SONIC booms can be both an overload of the senses of the eyes and the ears, leaving witnesses stunned.
But what is a sonic boom and what causes it?
What is a sonic boom?
A sonic boom is the noise created by the shock waves created when a flying object travels faster than the speed of sound.
They sound like a loud explosion or thunderclap that can cause minor damage to buildings and wake sleeping people.
The speed of sound, known as Mach 1 for aircraft, is approximately 767mph at sea level.
The noise of a sonic boom isn’t heard in all directions from the object and isn’t only heard at the moment the object crosses the speed of sound.
The boom is a continuous effect that is created while the vehicle is travelling at supersonic speeds.
What causes a sonic boom?
As an aircraft passes through the air it creates a number of pressure waves both in front and behind it, in the same way a boat creates waves at its front and back as it passes through the water.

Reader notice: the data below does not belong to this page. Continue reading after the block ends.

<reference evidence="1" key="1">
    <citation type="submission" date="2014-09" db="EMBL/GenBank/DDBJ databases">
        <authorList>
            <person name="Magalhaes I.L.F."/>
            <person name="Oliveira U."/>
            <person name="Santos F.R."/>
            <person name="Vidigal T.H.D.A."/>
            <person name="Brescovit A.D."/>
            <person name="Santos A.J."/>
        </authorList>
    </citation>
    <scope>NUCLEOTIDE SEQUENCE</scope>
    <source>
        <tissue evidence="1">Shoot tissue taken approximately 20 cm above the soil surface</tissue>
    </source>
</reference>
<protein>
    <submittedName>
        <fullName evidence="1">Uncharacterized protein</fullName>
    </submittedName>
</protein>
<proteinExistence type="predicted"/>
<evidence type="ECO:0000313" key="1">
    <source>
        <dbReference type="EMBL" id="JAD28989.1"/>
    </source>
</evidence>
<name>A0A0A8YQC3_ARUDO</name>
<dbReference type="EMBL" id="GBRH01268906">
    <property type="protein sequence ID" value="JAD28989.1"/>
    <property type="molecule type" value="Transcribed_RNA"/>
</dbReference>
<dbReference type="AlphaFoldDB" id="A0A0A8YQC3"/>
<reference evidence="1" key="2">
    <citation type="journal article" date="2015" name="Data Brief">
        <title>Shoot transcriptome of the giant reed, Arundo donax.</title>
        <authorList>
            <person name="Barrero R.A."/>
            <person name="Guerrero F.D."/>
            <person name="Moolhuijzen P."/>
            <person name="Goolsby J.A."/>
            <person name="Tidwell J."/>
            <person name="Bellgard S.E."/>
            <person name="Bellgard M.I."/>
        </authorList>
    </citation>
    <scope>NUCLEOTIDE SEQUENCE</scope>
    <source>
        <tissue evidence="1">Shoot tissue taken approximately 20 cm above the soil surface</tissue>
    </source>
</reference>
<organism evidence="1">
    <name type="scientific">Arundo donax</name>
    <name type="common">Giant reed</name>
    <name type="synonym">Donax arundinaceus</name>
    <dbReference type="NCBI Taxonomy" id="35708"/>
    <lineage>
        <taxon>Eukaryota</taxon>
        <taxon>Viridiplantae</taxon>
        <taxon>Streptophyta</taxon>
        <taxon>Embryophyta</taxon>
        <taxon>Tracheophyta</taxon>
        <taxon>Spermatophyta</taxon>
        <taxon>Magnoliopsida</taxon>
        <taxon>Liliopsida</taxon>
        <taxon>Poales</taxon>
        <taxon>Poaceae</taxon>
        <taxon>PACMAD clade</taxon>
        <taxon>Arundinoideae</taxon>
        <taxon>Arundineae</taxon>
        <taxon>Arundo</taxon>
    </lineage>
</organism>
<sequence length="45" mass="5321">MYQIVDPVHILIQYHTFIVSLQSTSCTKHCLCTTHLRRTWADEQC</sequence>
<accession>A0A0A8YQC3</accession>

Those waves created by the plane travel at the speed of sound and when the object goes faster than the speed of sound those waves are forced together because they cannot get out of the way fast enough.
They then form a single shock wave which creates a vapour cone with the aircraft at its tip.
There is a rise in pressure at the nose which decreases to a negative pressure at the tail.
The sound of the boom is experienced when there is a sudden change of pressure.
A “double boom” is created – one from the initial pressure created and then another when the pressure returns to normal.
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